Bone Health

by Jim Sliney, Jr.
The skeleton is responsible for many things, includingOsteo
  • Providing a frame for the body
  • Helping our bodies move
  • Providing protection for internal organs
  • Storing calcium and phosphorus
Just like other organs in the body, our bones can be healthy or unhealthy. Healthy bones can do the things a skeleton is supposed to do. Unhealthy bones needs to be cared for. Just like you care for your heart when your cholestrol levels are not in range, you should care for your bones to ensure bone health. One way bone becomes unhealthy is when it loses minerals, like calcium and vitamin D. This loss of bone is measured by the bone density test. Decreased bone density is termed osteopenia or osteoporosis, depending on how bad the calcium loss is.
  • Osteopenia: lower than normal bone density, but not low enough to be categorized as osteoporosis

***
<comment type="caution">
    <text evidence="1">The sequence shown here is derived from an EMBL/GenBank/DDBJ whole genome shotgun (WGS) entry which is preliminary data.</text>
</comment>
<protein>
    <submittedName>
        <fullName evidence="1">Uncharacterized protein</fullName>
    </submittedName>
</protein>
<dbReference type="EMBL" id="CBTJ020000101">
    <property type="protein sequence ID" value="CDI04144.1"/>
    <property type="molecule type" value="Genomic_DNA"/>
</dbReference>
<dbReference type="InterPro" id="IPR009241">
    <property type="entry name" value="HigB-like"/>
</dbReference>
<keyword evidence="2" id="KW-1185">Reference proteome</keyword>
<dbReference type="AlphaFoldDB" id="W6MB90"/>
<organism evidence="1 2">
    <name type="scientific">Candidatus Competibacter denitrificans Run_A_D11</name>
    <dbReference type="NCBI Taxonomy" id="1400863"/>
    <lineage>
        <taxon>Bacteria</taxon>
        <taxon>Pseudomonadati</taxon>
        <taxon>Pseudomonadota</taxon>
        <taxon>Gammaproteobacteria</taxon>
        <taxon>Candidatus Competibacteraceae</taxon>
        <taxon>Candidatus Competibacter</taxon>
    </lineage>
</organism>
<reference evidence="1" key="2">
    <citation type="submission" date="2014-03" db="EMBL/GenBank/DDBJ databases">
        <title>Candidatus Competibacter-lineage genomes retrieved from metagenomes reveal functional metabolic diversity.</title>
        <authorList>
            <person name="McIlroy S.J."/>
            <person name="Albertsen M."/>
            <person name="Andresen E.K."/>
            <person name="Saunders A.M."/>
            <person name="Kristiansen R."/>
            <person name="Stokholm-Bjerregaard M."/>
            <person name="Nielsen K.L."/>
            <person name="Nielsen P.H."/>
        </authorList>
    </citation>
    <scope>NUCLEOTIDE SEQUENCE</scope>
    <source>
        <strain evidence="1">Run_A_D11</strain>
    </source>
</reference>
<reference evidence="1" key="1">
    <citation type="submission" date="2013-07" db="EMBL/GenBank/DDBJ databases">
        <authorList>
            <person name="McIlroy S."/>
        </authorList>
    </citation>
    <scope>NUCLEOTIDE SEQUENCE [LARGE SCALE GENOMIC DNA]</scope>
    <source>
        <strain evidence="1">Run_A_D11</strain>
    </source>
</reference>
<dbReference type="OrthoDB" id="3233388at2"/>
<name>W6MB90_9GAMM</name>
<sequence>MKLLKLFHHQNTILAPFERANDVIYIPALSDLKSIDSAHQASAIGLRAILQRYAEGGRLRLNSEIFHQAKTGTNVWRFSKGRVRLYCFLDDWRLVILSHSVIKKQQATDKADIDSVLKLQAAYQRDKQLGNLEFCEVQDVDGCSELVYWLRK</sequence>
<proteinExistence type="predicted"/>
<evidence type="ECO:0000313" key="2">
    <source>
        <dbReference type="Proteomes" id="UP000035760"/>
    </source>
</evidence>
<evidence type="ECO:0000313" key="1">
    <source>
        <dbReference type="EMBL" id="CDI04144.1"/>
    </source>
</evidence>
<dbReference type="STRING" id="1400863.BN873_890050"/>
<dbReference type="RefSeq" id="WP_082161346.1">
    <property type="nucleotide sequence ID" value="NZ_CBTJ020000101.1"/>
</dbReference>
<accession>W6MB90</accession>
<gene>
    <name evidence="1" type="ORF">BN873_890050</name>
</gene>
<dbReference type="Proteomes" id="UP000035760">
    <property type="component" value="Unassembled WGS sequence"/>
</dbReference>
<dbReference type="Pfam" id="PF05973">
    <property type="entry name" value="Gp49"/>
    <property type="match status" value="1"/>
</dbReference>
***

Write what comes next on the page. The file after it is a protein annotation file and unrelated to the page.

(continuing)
• Osteoporosis: literally "porous bone," where the spongy interior of the bone becomes too thin and porous. Bones are more likely to break in this state
There is also a rare condition of having too much bone density that is often seen in patients with hypoparathyroidism (not enough parathyroid hormone production). While it is unknown if it is harmful to have too high a bone density, it is considered abnormal. Your bone health is something that you may be able to control. Work with your doctor to figure out how much calcium, vitamin D or other supplements you may need, how to start an exercise plan, or introduce other lifestyle changes that can have a positive impact on your bones.